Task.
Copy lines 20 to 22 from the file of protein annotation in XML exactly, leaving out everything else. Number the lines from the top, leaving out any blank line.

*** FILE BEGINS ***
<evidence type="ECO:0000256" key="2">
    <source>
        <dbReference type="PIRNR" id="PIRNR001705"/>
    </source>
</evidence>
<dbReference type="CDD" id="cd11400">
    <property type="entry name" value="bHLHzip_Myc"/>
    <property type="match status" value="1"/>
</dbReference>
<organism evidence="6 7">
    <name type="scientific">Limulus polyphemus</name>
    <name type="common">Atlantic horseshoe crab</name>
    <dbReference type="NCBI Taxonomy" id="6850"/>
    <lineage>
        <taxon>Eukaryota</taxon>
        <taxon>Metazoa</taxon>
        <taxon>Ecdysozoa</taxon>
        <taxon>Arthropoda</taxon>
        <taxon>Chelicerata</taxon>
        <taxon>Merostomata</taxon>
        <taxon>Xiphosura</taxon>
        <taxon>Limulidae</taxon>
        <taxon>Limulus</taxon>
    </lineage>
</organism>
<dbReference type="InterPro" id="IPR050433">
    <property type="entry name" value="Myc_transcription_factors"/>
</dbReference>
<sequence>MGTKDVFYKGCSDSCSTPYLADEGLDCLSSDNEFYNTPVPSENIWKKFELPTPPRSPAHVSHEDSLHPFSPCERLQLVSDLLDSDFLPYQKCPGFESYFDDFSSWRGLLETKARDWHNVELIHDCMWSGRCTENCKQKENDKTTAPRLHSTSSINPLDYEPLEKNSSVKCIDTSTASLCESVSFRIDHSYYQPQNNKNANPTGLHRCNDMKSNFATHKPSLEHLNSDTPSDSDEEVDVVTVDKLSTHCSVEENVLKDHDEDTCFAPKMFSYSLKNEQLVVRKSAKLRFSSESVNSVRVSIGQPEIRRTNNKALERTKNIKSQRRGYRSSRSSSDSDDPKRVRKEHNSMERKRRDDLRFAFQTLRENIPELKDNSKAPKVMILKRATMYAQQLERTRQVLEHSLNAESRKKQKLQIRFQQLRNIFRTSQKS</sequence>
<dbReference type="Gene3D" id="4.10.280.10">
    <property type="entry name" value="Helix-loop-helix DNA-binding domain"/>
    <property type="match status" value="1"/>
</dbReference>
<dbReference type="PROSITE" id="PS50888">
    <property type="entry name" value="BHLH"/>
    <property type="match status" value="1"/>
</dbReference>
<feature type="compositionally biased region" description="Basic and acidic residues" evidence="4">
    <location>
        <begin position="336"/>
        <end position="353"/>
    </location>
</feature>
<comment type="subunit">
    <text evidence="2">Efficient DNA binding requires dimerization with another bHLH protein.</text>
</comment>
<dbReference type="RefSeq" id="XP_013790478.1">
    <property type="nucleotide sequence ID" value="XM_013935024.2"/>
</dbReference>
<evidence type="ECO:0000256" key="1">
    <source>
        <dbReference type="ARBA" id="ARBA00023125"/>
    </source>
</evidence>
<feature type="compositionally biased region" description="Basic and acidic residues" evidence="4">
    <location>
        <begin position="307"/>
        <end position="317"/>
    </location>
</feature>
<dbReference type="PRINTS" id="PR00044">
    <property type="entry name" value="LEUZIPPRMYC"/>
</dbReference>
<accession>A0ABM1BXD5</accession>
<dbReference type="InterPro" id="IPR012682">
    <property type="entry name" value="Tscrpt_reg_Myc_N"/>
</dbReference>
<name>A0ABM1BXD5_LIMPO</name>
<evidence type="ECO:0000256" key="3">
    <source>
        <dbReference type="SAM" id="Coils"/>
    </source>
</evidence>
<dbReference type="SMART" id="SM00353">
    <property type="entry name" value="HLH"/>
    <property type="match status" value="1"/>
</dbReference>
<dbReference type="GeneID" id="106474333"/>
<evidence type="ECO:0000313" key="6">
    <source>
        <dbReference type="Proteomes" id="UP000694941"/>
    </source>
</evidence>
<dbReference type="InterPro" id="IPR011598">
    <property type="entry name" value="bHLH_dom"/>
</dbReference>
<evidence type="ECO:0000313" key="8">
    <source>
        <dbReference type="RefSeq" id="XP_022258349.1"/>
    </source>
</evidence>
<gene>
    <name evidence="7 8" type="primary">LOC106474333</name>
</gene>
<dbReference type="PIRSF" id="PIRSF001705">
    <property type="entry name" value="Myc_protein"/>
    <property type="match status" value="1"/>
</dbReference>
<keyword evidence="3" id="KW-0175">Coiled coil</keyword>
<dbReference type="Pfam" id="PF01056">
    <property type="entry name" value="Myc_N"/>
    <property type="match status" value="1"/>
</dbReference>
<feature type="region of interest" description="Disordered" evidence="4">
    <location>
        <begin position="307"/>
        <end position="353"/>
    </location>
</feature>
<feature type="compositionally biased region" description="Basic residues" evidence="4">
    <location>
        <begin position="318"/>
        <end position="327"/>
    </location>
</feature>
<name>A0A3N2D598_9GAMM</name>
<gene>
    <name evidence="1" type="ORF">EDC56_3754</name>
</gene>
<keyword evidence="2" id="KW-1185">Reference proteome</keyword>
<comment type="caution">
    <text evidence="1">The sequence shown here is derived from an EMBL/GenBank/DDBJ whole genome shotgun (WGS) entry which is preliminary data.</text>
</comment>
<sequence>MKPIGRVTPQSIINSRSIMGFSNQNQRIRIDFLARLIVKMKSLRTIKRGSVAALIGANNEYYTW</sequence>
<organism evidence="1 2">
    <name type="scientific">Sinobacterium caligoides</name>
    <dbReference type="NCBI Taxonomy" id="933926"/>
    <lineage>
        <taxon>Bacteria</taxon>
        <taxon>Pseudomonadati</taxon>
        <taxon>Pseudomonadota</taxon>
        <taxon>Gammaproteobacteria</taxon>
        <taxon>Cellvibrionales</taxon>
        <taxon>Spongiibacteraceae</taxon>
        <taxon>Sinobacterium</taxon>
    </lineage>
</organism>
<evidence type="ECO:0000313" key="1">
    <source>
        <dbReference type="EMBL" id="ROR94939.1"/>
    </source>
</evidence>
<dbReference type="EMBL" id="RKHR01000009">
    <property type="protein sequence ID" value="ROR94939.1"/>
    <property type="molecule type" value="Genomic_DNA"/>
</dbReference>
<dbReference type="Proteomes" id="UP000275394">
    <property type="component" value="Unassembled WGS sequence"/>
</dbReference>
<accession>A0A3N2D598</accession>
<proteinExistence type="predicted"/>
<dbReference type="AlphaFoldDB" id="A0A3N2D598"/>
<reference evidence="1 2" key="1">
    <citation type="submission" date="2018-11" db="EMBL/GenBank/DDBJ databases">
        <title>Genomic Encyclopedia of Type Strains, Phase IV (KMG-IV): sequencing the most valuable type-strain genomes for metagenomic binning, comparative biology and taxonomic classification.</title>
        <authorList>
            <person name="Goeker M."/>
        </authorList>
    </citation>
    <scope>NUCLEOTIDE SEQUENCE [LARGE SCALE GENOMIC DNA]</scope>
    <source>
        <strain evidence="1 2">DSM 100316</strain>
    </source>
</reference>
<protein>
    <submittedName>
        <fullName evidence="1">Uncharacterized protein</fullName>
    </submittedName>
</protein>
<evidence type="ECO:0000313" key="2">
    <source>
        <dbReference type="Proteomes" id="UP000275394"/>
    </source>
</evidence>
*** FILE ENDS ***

        <taxon>Merostomata</taxon>
        <taxon>Xiphosura</taxon>
        <taxon>Limulidae</taxon>